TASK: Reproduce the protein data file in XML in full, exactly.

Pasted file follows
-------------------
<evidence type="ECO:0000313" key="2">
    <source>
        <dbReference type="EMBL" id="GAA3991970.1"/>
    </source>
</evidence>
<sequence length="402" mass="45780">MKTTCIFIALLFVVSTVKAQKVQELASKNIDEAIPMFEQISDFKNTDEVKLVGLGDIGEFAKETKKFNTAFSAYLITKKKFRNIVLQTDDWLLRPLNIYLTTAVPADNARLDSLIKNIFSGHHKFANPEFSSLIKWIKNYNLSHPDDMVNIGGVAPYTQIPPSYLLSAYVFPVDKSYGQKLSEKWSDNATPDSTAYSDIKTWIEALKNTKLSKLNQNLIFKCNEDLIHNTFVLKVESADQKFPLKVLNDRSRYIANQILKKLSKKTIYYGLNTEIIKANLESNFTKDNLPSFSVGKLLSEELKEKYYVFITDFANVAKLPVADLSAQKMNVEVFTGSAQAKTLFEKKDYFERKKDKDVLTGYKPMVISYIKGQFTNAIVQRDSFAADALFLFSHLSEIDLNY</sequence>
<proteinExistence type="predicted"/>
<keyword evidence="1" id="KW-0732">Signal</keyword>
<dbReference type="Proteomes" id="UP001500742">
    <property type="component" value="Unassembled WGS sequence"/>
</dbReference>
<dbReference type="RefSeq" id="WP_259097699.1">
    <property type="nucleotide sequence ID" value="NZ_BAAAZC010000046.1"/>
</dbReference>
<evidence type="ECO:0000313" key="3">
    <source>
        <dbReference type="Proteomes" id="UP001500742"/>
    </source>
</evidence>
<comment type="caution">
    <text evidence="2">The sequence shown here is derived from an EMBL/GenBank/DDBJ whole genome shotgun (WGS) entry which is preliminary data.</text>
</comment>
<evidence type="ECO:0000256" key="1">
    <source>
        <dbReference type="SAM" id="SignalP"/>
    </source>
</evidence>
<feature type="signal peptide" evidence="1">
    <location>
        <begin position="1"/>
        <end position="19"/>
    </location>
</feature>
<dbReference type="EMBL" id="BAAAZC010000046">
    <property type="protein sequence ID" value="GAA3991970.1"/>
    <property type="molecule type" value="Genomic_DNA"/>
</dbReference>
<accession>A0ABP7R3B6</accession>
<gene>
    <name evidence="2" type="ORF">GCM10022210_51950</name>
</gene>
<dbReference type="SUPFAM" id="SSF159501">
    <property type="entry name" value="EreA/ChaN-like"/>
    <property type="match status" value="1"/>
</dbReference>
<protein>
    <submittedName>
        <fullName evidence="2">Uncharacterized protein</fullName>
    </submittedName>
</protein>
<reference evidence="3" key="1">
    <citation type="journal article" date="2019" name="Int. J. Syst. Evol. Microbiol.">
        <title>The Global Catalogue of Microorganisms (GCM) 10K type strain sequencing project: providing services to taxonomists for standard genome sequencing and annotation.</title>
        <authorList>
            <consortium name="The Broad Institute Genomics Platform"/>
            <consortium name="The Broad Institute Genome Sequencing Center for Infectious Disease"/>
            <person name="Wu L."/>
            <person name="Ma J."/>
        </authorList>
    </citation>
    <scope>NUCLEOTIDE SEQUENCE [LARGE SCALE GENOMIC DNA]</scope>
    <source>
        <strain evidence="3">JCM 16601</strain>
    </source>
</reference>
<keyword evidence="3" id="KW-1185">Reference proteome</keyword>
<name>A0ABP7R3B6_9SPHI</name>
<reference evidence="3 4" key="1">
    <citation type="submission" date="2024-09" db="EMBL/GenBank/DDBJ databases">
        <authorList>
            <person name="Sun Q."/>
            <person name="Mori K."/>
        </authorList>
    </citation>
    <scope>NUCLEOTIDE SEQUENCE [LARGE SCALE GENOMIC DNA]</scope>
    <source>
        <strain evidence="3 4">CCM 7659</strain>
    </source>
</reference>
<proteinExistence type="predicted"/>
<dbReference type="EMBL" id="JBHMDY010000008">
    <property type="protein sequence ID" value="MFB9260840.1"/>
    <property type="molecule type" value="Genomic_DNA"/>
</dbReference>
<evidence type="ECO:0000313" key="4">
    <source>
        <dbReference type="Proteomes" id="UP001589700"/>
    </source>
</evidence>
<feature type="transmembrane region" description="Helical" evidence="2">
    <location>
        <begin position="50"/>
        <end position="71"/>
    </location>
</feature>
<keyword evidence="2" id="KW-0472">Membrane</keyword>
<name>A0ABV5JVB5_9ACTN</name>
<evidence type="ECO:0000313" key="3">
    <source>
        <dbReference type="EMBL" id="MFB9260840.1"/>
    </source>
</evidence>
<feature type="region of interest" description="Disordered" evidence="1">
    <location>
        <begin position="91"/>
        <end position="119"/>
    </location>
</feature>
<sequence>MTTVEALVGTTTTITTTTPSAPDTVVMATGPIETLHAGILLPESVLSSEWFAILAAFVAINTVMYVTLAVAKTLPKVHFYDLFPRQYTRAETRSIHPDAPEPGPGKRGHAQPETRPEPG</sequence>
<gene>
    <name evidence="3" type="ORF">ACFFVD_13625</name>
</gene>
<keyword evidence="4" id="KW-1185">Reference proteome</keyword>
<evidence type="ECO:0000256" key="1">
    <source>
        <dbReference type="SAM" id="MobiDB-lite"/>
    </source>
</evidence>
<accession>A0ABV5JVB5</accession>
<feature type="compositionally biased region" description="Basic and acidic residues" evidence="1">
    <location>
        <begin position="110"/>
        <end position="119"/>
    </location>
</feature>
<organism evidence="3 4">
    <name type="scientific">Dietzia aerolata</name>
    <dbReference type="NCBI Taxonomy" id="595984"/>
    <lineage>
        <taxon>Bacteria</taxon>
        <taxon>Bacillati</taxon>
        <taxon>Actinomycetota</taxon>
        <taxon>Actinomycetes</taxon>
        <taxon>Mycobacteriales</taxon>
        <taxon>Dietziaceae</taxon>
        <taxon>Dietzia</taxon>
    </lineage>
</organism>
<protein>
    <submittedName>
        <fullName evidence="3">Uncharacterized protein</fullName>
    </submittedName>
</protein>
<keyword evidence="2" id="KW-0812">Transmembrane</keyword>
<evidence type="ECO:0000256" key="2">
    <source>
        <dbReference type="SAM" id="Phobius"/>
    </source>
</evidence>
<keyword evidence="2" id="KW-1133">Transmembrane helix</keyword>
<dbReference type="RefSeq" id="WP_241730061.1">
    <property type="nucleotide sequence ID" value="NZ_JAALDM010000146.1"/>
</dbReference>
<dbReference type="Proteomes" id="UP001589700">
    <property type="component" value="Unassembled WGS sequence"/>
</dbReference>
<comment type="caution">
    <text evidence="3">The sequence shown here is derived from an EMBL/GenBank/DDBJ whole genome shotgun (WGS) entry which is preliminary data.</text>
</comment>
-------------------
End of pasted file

<evidence type="ECO:0000313" key="2">
    <source>
        <dbReference type="EMBL" id="GAA3991970.1"/>
    </source>
</evidence>
<sequence length="402" mass="45780">MKTTCIFIALLFVVSTVKAQKVQELASKNIDEAIPMFEQISDFKNTDEVKLVGLGDIGEFAKETKKFNTAFSAYLITKKKFRNIVLQTDDWLLRPLNIYLTTAVPADNARLDSLIKNIFSGHHKFANPEFSSLIKWIKNYNLSHPDDMVNIGGVAPYTQIPPSYLLSAYVFPVDKSYGQKLSEKWSDNATPDSTAYSDIKTWIEALKNTKLSKLNQNLIFKCNEDLIHNTFVLKVESADQKFPLKVLNDRSRYIANQILKKLSKKTIYYGLNTEIIKANLESNFTKDNLPSFSVGKLLSEELKEKYYVFITDFANVAKLPVADLSAQKMNVEVFTGSAQAKTLFEKKDYFERKKDKDVLTGYKPMVISYIKGQFTNAIVQRDSFAADALFLFSHLSEIDLNY</sequence>
<proteinExistence type="predicted"/>
<keyword evidence="1" id="KW-0732">Signal</keyword>
<dbReference type="Proteomes" id="UP001500742">
    <property type="component" value="Unassembled WGS sequence"/>
</dbReference>
<dbReference type="RefSeq" id="WP_259097699.1">
    <property type="nucleotide sequence ID" value="NZ_BAAAZC010000046.1"/>
</dbReference>
<evidence type="ECO:0000313" key="3">
    <source>
        <dbReference type="Proteomes" id="UP001500742"/>
    </source>
</evidence>
<comment type="caution">
    <text evidence="2">The sequence shown here is derived from an EMBL/GenBank/DDBJ whole genome shotgun (WGS) entry which is preliminary data.</text>
</comment>
<evidence type="ECO:0000256" key="1">
    <source>
        <dbReference type="SAM" id="SignalP"/>
    </source>
</evidence>
<feature type="signal peptide" evidence="1">
    <location>
        <begin position="1"/>
        <end position="19"/>
    </location>
</feature>
<dbReference type="EMBL" id="BAAAZC010000046">
    <property type="protein sequence ID" value="GAA3991970.1"/>
    <property type="molecule type" value="Genomic_DNA"/>
</dbReference>
<accession>A0ABP7R3B6</accession>
<gene>
    <name evidence="2" type="ORF">GCM10022210_51950</name>
</gene>
<dbReference type="SUPFAM" id="SSF159501">
    <property type="entry name" value="EreA/ChaN-like"/>
    <property type="match status" value="1"/>
</dbReference>
<protein>
    <submittedName>
        <fullName evidence="2">Uncharacterized protein</fullName>
    </submittedName>
</protein>
<reference evidence="3" key="1">
    <citation type="journal article" date="2019" name="Int. J. Syst. Evol. Microbiol.">
        <title>The Global Catalogue of Microorganisms (GCM) 10K type strain sequencing project: providing services to taxonomists for standard genome sequencing and annotation.</title>
        <authorList>
            <consortium name="The Broad Institute Genomics Platform"/>
            <consortium name="The Broad Institute Genome Sequencing Center for Infectious Disease"/>
            <person name="Wu L."/>
            <person name="Ma J."/>
        </authorList>
    </citation>
    <scope>NUCLEOTIDE SEQUENCE [LARGE SCALE GENOMIC DNA]</scope>
    <source>
        <strain evidence="3">JCM 16601</strain>
    </source>
</reference>
<keyword evidence="3" id="KW-1185">Reference proteome</keyword>
<name>A0ABP7R3B6_9SPHI</name>
<reference evidence="3 4" key="1">
    <citation type="submission" date="2024-09" db="EMBL/GenBank/DDBJ databases">
        <authorList>
            <person name="Sun Q."/>
            <person name="Mori K."/>
        </authorList>
    </citation>
    <scope>NUCLEOTIDE SEQUENCE [LARGE SCALE GENOMIC DNA]</scope>
    <source>
        <strain evidence="3 4">CCM 7659</strain>
    </source>
</reference>
<proteinExistence type="predicted"/>
<dbReference type="EMBL" id="JBHMDY010000008">
    <property type="protein sequence ID" value="MFB9260840.1"/>
    <property type="molecule type" value="Genomic_DNA"/>
</dbReference>
<evidence type="ECO:0000313" key="4">
    <source>
        <dbReference type="Proteomes" id="UP001589700"/>
    </source>
</evidence>
<feature type="transmembrane region" description="Helical" evidence="2">
    <location>
        <begin position="50"/>
        <end position="71"/>
    </location>
</feature>
<keyword evidence="2" id="KW-0472">Membrane</keyword>
<name>A0ABV5JVB5_9ACTN</name>
<evidence type="ECO:0000313" key="3">
    <source>
        <dbReference type="EMBL" id="MFB9260840.1"/>
    </source>
</evidence>
<feature type="region of interest" description="Disordered" evidence="1">
    <location>
        <begin position="91"/>
        <end position="119"/>
    </location>
</feature>
<sequence>MTTVEALVGTTTTITTTTPSAPDTVVMATGPIETLHAGILLPESVLSSEWFAILAAFVAINTVMYVTLAVAKTLPKVHFYDLFPRQYTRAETRSIHPDAPEPGPGKRGHAQPETRPEPG</sequence>
<gene>
    <name evidence="3" type="ORF">ACFFVD_13625</name>
</gene>
<keyword evidence="4" id="KW-1185">Reference proteome</keyword>
<evidence type="ECO:0000256" key="1">
    <source>
        <dbReference type="SAM" id="MobiDB-lite"/>
    </source>
</evidence>
<accession>A0ABV5JVB5</accession>
<feature type="compositionally biased region" description="Basic and acidic residues" evidence="1">
    <location>
        <begin position="110"/>
        <end position="119"/>
    </location>
</feature>
<organism evidence="3 4">
    <name type="scientific">Dietzia aerolata</name>
    <dbReference type="NCBI Taxonomy" id="595984"/>
    <lineage>
        <taxon>Bacteria</taxon>
        <taxon>Bacillati</taxon>
        <taxon>Actinomycetota</taxon>
        <taxon>Actinomycetes</taxon>
        <taxon>Mycobacteriales</taxon>
        <taxon>Dietziaceae</taxon>
        <taxon>Dietzia</taxon>
    </lineage>
</organism>
<protein>
    <submittedName>
        <fullName evidence="3">Uncharacterized protein</fullName>
    </submittedName>
</protein>
<keyword evidence="2" id="KW-0812">Transmembrane</keyword>
<evidence type="ECO:0000256" key="2">
    <source>
        <dbReference type="SAM" id="Phobius"/>
    </source>
</evidence>
<keyword evidence="2" id="KW-1133">Transmembrane helix</keyword>
<dbReference type="RefSeq" id="WP_241730061.1">
    <property type="nucleotide sequence ID" value="NZ_JAALDM010000146.1"/>
</dbReference>
<dbReference type="Proteomes" id="UP001589700">
    <property type="component" value="Unassembled WGS sequence"/>
</dbReference>
<comment type="caution">
    <text evidence="3">The sequence shown here is derived from an EMBL/GenBank/DDBJ whole genome shotgun (WGS) entry which is preliminary data.</text>
</comment>